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Balancing a Productive Life and Avoiding Burnout: The Impact of Media on Gen Z

Upon rising early each morning, crafting a green smoothie for breakfast, engaging in daily workouts, and steering clear of procrastination, a semblance of routine has emerged as a common thread among the youth striving for productivity.

If you ponder whether this regimen is confined to the younger demographic, consider the coined term “That Girl,” embodying the ethos of self-improvement, wellness practices, and efficiency. Extensive content on That Girl permeates social media, comprising vlogs and tutorials on embracing this lifestyle. Similarly, you can explore analogous content using keywords like ‘productive life’ and ‘tips for optimal student performance.’

In Korea, a parallel trend dubbed “God-saeng,” signifying ‘living life to the fullest as a god,’ has taken root. Often, a bustling and purposeful existence is equated with God-saeng. Individuals prioritize workouts or study sessions before commencing their day, dedicate evenings to reading and journaling, and prepare nutritious meals in advance. They pursue further education to enhance their careers or establish supplementary revenue streams beyond their primary occupations. Engaging in activities like book clubs, running groups, and hobby classes, they strive for self-improvement and share glimpses of their lives online.

Reports suggest a surge in this lifestyle pattern since the onset of the pandemic. Disrupted routines and prolonged indoor stays have prompted a heightened focus on maintaining health and productivity.

I, too, embraced this trend. Alongside my peers, we embarked on a challenge to document our morning rituals with timestamps. Sharing images of morning yoga sessions, reading sessions, and nutritional intake served as a means to navigate the upheaval caused by online classes during my sophomore year at university.

While the ‘productive life’ trend has endured, it also poses challenges. Media depictions of an ideal lifestyle are setting rigid standards, potentially leading the youth towards burnout. Various factors contribute to Gen Z burnout, including economic instability, geopolitical tensions, and the pandemic. However, the impact of media influence, particularly the productivity trend, warrants attention.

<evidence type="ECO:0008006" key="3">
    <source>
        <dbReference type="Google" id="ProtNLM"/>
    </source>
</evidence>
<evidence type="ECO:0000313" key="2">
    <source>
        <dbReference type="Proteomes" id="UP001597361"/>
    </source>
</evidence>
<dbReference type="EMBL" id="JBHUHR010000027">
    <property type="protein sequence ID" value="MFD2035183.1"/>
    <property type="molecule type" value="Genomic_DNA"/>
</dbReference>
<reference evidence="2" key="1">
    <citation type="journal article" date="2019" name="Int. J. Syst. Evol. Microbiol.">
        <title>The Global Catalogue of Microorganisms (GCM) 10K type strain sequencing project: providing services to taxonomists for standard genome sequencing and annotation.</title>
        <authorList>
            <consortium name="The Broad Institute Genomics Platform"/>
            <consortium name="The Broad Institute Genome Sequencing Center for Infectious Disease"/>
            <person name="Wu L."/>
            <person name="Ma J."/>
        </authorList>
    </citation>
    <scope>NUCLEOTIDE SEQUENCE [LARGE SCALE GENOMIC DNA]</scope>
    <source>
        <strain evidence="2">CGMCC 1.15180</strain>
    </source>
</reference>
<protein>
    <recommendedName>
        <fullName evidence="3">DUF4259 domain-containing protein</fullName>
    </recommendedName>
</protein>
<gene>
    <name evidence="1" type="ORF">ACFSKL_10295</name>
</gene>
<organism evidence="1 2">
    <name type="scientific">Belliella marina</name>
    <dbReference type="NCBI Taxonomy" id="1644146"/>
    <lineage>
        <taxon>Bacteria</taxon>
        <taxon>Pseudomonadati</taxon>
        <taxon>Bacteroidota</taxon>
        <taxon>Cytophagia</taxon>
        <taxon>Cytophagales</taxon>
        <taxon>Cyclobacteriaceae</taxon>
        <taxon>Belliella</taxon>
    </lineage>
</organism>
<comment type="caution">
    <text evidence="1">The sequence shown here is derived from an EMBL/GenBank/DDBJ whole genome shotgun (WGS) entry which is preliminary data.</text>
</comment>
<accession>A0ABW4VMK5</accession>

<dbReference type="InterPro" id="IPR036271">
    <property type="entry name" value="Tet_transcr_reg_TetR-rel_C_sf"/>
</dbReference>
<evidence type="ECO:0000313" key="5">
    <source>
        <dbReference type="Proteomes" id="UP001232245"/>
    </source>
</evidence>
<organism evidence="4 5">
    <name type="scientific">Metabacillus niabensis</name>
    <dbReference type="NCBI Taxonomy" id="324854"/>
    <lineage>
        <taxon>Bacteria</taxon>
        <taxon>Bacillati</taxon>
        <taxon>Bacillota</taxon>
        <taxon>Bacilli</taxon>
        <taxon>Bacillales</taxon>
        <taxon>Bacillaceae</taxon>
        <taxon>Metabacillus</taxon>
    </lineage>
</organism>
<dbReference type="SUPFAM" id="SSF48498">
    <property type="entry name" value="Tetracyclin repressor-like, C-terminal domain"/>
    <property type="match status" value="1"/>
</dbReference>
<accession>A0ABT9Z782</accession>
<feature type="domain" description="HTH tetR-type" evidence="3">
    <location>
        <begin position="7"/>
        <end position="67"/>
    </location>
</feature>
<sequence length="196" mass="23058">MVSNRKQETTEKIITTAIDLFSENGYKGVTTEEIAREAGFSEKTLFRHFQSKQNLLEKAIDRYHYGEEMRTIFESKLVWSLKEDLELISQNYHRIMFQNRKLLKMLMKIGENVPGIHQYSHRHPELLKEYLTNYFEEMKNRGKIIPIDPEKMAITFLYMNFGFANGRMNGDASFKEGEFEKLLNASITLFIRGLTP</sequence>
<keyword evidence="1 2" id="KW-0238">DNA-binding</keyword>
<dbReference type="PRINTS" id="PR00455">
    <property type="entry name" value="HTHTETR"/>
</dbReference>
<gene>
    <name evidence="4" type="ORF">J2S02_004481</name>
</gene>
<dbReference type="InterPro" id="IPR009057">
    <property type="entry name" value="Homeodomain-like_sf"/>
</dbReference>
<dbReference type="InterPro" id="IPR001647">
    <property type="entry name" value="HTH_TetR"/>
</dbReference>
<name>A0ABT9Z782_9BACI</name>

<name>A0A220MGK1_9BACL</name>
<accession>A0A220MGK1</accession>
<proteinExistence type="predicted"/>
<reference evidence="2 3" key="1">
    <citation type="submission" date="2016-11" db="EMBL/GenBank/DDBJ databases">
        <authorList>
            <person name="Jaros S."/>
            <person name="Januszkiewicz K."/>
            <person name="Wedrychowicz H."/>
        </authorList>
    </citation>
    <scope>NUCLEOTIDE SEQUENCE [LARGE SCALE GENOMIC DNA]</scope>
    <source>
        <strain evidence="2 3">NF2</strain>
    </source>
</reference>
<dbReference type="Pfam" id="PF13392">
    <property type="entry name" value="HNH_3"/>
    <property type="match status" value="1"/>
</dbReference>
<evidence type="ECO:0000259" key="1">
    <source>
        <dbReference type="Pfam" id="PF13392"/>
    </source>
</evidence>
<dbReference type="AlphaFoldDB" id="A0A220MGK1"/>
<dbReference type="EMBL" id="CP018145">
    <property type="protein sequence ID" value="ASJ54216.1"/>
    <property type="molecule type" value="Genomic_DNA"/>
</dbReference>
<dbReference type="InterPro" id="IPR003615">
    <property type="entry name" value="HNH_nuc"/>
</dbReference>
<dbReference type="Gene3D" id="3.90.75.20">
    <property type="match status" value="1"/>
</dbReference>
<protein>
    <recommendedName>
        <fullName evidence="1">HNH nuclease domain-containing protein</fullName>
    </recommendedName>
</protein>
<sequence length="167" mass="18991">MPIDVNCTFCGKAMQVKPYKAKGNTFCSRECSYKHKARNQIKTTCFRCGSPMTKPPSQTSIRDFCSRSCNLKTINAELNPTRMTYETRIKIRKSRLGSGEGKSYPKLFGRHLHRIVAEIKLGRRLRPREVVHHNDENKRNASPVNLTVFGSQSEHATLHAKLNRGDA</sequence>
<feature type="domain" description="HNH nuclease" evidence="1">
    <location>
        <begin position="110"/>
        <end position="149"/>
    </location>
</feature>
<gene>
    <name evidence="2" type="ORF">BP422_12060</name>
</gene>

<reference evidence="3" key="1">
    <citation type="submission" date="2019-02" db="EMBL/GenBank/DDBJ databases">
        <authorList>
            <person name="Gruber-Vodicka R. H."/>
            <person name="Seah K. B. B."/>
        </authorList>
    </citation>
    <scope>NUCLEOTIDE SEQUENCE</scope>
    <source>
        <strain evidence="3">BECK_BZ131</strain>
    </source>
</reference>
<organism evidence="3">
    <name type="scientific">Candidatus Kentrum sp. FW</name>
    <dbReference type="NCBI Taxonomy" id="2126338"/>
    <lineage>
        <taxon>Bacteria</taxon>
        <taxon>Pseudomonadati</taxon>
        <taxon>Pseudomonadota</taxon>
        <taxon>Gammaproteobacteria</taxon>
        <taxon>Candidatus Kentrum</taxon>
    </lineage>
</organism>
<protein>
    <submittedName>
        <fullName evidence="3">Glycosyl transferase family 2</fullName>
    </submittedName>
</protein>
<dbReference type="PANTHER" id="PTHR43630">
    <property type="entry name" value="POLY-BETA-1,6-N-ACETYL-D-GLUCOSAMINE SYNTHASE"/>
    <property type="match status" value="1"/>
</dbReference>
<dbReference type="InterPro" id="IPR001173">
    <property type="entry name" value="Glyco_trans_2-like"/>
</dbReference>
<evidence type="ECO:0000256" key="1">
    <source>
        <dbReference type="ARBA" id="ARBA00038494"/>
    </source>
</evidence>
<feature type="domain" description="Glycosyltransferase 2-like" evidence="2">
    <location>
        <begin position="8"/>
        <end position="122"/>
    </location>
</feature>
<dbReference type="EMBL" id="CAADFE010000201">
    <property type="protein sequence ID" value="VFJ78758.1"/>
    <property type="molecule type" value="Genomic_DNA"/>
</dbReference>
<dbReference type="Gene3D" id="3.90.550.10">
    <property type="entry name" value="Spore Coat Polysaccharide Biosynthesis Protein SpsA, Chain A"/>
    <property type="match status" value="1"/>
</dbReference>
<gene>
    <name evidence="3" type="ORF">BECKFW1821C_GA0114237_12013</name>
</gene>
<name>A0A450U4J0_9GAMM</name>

The ‘hustle lifestyle,’ a facet of Korean culture that may puzzle outsiders, underscores a pervasive aversion to idleness. This sentiment resonates in American culture as well. Instances like the dialogue in “Emily in Paris” reflect differing work-life philosophies between nations.

Driven by cultural undercurrents, the pursuit of a productive life has gained momentum in both countries. Daily influxes of short and long-form videos centered on That Girl and God-saeng serve as wellsprings of motivation, inspiring individuals to strive for personal growth.

Conversely, the escalating standards for a ‘good life’ are fostering feelings of inadequacy and exhaustion. Many young individuals endeavor to emulate lifestyles and aesthetics they admire, based on curated content. While the initial intent was well-being, the pressure to maintain a flawless routine portrayed on social media is proving detrimental to the youth.

In response to this pursuit of perfection, a counter-trend has emerged. Coined by a Gen Z TikToker, the term “Lazy Girl Jobs” advocates for minimal effort and a balanced work-life equilibrium, prioritizing mental well-being.

In Korea, this trend manifests as “Gyang-saeng,” where individuals seek respite from the pressures of God-saeng and opt for a more ordinary, non-idealized way of life. This shift towards Gyang-saeng represents a departure from the relentless pursuit of perfection.

Personally, as someone inclined towards productivity, I have long upheld the belief that a busy life equates to a fulfilling one. Initially, I emulated others’ lifestyles blindly, only to realize that their methods did not align with my needs. Over time, I discerned a lifestyle that resonated with me, fostering positive changes. While I harbor no disdain for trends like That Girl or God-saeng, recognizing their shared goal of self-improvement, caution must be exercised to evade burnout.

As Gen Z, we must navigate the influx of information judiciously, distinguishing between beneficial guidance and detrimental influences. It is imperative to tailor our lifestyles to suit our individual needs and schedules, steering clear of the pressure to conform to idealized standards. May our generation, including myself, navigate these pressures astutely and attain genuine happiness.

Kyungmin Min is an international intern from Korea.